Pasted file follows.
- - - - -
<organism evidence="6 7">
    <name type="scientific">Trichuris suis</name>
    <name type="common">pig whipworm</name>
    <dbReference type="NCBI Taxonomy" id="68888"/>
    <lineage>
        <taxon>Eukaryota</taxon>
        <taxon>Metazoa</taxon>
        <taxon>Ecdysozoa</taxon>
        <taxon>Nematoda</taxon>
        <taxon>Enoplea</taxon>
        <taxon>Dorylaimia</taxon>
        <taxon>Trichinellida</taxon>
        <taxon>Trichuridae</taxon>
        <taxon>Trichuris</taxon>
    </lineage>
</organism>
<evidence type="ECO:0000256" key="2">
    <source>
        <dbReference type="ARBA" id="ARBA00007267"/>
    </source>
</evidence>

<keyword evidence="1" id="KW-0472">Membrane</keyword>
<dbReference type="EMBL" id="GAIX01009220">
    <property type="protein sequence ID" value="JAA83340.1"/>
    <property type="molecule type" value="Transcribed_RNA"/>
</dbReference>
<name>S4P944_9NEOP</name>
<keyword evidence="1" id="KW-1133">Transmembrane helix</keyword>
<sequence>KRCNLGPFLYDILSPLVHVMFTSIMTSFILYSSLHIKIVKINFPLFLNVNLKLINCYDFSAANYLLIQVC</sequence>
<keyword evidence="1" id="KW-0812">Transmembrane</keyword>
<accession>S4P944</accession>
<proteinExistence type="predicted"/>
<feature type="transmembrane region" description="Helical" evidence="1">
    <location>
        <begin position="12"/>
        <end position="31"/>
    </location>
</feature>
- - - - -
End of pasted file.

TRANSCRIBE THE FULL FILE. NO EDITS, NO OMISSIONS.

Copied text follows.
<organism evidence="6 7">
    <name type="scientific">Trichuris suis</name>
    <name type="common">pig whipworm</name>
    <dbReference type="NCBI Taxonomy" id="68888"/>
    <lineage>
        <taxon>Eukaryota</taxon>
        <taxon>Metazoa</taxon>
        <taxon>Ecdysozoa</taxon>
        <taxon>Nematoda</taxon>
        <taxon>Enoplea</taxon>
        <taxon>Dorylaimia</taxon>
        <taxon>Trichinellida</taxon>
        <taxon>Trichuridae</taxon>
        <taxon>Trichuris</taxon>
    </lineage>
</organism>
<evidence type="ECO:0000256" key="2">
    <source>
        <dbReference type="ARBA" id="ARBA00007267"/>
    </source>
</evidence>

<keyword evidence="1" id="KW-0472">Membrane</keyword>
<dbReference type="EMBL" id="GAIX01009220">
    <property type="protein sequence ID" value="JAA83340.1"/>
    <property type="molecule type" value="Transcribed_RNA"/>
</dbReference>
<name>S4P944_9NEOP</name>
<keyword evidence="1" id="KW-1133">Transmembrane helix</keyword>
<sequence>KRCNLGPFLYDILSPLVHVMFTSIMTSFILYSSLHIKIVKINFPLFLNVNLKLINCYDFSAANYLLIQVC</sequence>
<keyword evidence="1" id="KW-0812">Transmembrane</keyword>
<accession>S4P944</accession>
<proteinExistence type="predicted"/>
<feature type="transmembrane region" description="Helical" evidence="1">
    <location>
        <begin position="12"/>
        <end position="31"/>
    </location>
</feature>